The ASIAS is part of a larger set of programs that can read, format and index the abstracts compiled by NASA RECON and then search them according to queries generated by users on the Internet. The server itself is composed of a module that accepts network requests and a second one that implements the search algorithm. This design has allowed us to keep our efforts focused by having to maintain only one core software system (along with the set of auxiliary files needed to perform a search), instead of having to maintain one for each protocol supported. We will refer to this system as the ``ADS search engine'' in the rest of the paper.

The abstract server was designed to allow queries on separate ``fields'' in the documents. For instance, by defining separate fields for abstract text and paper title, a query can specify a term to be searched for only in the title but not in the abstract text. Complex queries can be composed by searching for different terms in some of the fields and then combining the results according to their relevance with respect to the original query. Query results are ranked by a score determining how they match the input query.

Access Methods and Protocols

As part of the ongoing effort to migrate the functionality and services of the Astrophysics Data System to protocols and software systems in the public domain, we now provide WWW and WAIS access to the ASIAS.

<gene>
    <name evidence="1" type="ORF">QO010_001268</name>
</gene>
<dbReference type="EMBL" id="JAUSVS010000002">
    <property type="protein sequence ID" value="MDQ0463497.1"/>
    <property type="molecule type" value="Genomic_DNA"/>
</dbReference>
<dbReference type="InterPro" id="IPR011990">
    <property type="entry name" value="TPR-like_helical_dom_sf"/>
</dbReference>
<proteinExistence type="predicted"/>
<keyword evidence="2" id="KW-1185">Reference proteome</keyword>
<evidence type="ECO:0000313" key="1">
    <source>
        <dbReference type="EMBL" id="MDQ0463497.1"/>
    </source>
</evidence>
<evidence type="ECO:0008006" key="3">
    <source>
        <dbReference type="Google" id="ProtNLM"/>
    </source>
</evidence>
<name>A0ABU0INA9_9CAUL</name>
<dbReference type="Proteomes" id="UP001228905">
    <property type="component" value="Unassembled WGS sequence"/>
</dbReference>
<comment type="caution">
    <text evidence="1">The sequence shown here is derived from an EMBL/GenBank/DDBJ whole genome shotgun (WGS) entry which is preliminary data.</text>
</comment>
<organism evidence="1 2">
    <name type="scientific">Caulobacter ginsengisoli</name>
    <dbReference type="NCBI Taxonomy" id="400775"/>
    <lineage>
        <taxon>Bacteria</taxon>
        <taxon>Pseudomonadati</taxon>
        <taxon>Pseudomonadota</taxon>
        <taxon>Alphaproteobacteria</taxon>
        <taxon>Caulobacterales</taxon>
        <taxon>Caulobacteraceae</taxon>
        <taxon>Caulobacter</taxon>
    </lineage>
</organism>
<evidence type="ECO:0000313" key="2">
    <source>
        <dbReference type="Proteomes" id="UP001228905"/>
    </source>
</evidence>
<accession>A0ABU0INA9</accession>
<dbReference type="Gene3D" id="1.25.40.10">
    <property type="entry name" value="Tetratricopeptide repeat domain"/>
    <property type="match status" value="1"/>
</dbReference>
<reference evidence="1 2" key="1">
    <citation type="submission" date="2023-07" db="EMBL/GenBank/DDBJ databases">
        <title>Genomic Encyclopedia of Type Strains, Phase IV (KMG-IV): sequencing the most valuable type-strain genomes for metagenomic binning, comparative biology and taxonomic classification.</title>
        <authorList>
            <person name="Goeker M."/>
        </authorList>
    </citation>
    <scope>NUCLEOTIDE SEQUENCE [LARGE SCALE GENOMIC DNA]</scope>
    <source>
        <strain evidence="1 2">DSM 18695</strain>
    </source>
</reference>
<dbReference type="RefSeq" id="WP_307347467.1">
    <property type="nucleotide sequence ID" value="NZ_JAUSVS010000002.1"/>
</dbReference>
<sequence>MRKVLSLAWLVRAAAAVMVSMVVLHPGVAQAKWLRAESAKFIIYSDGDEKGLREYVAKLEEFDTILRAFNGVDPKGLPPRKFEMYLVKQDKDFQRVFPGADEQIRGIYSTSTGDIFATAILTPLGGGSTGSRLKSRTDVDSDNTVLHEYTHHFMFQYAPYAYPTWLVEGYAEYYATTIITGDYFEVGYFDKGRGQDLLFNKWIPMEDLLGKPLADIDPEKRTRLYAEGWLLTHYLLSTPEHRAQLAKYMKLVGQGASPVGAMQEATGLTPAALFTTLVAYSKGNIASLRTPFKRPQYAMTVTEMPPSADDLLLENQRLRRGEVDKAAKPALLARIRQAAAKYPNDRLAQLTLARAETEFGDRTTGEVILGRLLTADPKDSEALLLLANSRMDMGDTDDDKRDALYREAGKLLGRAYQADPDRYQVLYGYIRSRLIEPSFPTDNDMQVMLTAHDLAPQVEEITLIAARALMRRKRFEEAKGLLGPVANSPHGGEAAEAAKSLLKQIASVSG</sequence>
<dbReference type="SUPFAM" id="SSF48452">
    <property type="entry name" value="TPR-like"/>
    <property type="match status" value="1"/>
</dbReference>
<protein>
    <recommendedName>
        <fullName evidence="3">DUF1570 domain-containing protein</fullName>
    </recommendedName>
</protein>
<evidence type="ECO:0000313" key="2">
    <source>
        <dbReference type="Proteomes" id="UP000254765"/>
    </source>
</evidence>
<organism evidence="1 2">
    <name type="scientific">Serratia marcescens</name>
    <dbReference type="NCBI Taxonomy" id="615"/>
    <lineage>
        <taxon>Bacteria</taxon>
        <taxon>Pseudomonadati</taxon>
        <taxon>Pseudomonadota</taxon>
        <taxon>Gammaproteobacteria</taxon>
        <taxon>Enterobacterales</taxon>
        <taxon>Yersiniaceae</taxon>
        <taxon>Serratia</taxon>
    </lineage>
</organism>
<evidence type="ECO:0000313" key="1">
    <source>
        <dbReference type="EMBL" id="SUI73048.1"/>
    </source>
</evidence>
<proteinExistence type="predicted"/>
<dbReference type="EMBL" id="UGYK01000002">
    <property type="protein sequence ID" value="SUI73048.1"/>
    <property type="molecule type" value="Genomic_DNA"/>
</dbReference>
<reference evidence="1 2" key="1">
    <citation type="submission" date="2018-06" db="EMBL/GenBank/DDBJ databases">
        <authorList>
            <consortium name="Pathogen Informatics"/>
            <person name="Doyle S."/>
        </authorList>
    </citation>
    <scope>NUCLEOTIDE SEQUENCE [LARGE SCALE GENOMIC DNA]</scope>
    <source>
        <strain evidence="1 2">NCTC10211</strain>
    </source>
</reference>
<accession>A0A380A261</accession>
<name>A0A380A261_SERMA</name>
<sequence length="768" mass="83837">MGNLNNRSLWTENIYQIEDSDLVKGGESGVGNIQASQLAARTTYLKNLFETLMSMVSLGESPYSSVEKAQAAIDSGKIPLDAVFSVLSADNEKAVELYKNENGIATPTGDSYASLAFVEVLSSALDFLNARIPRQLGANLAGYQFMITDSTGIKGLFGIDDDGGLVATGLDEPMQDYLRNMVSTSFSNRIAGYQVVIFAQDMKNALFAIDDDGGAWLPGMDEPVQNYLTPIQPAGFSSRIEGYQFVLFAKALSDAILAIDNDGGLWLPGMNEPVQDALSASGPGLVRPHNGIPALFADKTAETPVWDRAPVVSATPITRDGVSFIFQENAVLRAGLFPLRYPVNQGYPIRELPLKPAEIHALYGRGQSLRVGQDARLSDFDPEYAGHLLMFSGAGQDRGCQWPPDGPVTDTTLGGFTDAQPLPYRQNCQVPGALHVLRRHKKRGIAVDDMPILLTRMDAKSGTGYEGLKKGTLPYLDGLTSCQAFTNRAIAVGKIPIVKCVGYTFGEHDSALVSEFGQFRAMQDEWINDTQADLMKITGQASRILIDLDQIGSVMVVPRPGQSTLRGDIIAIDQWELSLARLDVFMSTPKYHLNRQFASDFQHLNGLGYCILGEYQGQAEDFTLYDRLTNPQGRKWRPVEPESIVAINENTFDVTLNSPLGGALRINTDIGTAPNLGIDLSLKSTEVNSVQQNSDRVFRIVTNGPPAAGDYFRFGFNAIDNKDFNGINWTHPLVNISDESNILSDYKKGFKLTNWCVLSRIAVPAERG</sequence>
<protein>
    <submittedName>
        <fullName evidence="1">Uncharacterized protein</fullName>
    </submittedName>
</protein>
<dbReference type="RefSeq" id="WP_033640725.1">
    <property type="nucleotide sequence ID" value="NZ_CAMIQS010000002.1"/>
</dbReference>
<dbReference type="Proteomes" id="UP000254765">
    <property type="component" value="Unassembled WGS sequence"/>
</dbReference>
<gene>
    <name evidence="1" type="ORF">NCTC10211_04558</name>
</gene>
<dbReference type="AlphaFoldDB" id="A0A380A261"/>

The server itself was originally written as part of a service in an earlier EOS/ADS system based on the ANSA (Advanced Network System Architecture) protocol. WWW access (based on the HTTP protocol) has been available since February 1994. As new HTML features have been implemented in WWW clients, we have been able to provide additional capabilities to our server, which now provides greater functionality and better performance than the ANSA-based one. Users can reach the Abstract Service WWW query form using any browser that supports HTML forms.

The WWW-based server has been implemented by writing a Common Gateway Interface between the HTTP daemon and the server search engine which carries out the query and returns the results. Similarly, the ANSA based server starts a session manager which then runs the same search engine.

Recently we have brought on-line a WAIS server running the freeWAIS-sf search engine. Because of the limitations in the freeWAIS software and the Z39.50-1988 protocol it uses, only a portion of the functionality and flexibility offered by the WWW server are provided to WAIS clients, so whenever possible the WWW server should be used instead. The ADS WAIS server is currently used by the NASA Technical Report Server (NTRS).

The ADS Search Engine